How I Live Now

There are aspects within this story that resemble my plan. I may also consider making the film about someone else instead of oneself. 

Fifteen-year-old Elizabeth (who goes by the name of Daisy) is sent to stay with cousins on a remote farm in the United Kingdom during the outbreak of a fictional third world war of the 21st century. Though enthusiastic about moving away from an evil stepmother who is with child, Daisy is homesick at first. First meeting Edmond at the airport, Daisy calls him “some kind of mutt”; however, her view of Edmond changes after settling in. Daisy’s homesickness only lasts for a short while before she and her extended family become close, and Daisy begins to embrace her new home. Daisy soon finds herself falling in love with cousin Edmond and, after realising that the affection is mutual, begins a relationship with him.

Meanwhile, the family receives news that Daisy’s aunt Penn is stranded in Oslo. During this period of time, terrorists attack from an unknown enemy who lateroccupies Britain. The war becomes increasingly difficult for Daisy and her family as it increasingly affects their lives, eventually leading to food shortages and lack of other resources, but they still have love. One day, the farm is taken over by soldiers who separate the boys from the girls by sending them away to live at separate homes, and then separate farms. Daisy and Piper are forced to put survival as their top priority and cannot look for the male members of their family. Gradually finding their way back home, the two girls learn the harsh consequences of war and wait for their beloved family in the barn house. After the war ends, Daisy must deal with putting the pieces of her life back together and overcoming the terrible experience of war as she reunites with the forever changed members of her family, including a physically and emotionally scarred Edmond.

Near the end of the book, Daisy (who had been pulled back to America by her father) goes back to England to see Edmond and the rest. Edmond, who thinks Daisy has broken their promise of always being together, refuses to see Daisy at first. However, he discovers the truth and accepts her once again. With scars on his arm that proved Edmond experienced harsh sights of war, Daisy begins to heal Edmond’s heart with her love. Instead of going back to America, Daisy continues to live with Edmond and the rest of the family in England where she will remain.

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Idea Developed

I would like to include a similar structural approach as in Dead Man, beginning with and inflict of death, then following the protagonists journey dealing with this, concluding in their death.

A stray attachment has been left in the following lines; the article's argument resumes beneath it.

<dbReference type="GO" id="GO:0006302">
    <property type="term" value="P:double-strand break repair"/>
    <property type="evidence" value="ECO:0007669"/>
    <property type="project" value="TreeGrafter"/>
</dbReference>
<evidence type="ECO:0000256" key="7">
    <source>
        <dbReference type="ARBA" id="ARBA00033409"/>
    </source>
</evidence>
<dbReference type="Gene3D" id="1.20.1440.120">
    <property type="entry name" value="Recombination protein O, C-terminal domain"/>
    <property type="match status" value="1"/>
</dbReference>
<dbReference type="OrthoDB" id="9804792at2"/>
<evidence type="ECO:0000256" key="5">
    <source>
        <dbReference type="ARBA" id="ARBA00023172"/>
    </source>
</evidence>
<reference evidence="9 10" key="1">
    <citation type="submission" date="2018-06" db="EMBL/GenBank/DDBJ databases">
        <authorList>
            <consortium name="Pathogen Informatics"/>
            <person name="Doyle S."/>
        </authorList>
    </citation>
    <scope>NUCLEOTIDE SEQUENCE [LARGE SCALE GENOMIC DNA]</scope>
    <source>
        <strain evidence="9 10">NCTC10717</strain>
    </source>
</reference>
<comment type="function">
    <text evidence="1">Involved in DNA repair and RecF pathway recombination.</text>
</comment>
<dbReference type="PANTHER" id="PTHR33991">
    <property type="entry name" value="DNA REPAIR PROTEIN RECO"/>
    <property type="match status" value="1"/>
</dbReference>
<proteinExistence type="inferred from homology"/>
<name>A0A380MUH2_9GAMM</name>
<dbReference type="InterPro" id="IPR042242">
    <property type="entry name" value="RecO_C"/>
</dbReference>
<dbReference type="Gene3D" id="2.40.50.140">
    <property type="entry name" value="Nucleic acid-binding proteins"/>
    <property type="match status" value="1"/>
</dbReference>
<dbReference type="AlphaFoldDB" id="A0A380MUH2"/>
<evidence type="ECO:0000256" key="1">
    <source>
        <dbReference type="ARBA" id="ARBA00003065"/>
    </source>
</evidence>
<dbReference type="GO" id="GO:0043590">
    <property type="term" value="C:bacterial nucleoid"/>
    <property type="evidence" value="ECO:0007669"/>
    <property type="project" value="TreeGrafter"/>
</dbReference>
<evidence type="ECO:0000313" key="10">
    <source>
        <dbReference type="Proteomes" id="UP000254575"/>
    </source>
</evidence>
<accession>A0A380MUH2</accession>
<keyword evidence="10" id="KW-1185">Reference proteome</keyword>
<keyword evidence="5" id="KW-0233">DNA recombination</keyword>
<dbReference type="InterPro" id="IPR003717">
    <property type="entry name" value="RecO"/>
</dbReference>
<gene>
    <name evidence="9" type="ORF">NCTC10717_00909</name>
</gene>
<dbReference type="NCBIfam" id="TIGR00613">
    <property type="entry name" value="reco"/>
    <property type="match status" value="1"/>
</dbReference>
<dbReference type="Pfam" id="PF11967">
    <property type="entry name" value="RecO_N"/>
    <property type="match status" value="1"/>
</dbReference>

The film starts with the protagonist, a young woman finding out she has terminal cancer and only several weeks to live. She screws her normal life and treatments, goes on a journey to fulfil herself and do everything she wants to do, blowing all money she has. Later she discovers her cancer gone and she’s recovererd, however now finding herself uncomfortably broke, and having supposedly fulfilled herself, having to continue life again lost. it questions whether we can really be content with life at this young age (or can make ourselves be).
I like the twist of the recovery while the audience may expect a death, the following struggle and feeling of lostness and isolation may also resonate with the audience. However, I also felt a little sad when William Blake died in Dead Man, and again I could challenge such fulfilment on this journey, hopefully also evoking emotion within the audience. I suppose at this stage I will not tie myself down to a specific climax…
So:
3 parts: inflict of death, journey of self fulfilment, death
or 4 pats: inflict of death, journey of self fullfillmnet, recovery, repercussions (this may challenge a linear narrative?)

Dead Man

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Reflection:

An old man (about to die) who is content with life = BORING

approach it to someone young – a life cut short/not lived

‘Dead Man’ – mournful, poetic, (odd humour)

strategy determines structure 

morph observation

journey = cycle. VISION

empathy with audience

consider THEMES!!!

This idea has developed to explore immortality and life and death. I am circling the theme and interest of being content with one’s life and being able to accept one’s fate of the inevitable. However an old man, leader of his tribe who was fulfilled by his life and ready to die made for a boring story. I have decided to make the protagonist young, not fulfilled and still hoping to find fulfilment in life, suddenly and surprisingly about to die.

Structurally in Dead Man, Blake is shot at the beginning but not enough to kill him, goes on a journey of his last days, and dies at the end. People keep dying along the way. It is still sad when it is time for him to die at the end.

Ralph Steadman

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I wish to include an (observational) journey in this film influenced by ‘Pyschogeography’ written by Will Self and illustrated by Ralph Steadman. Of particular interest are the observations, rather anthropomorphic. For example, Self describes a power station to engulf St. Paul’s. I hope for my journey to flow in this style through anthropomorphism and metamorphosis, with loose style akin to Steadman’s.

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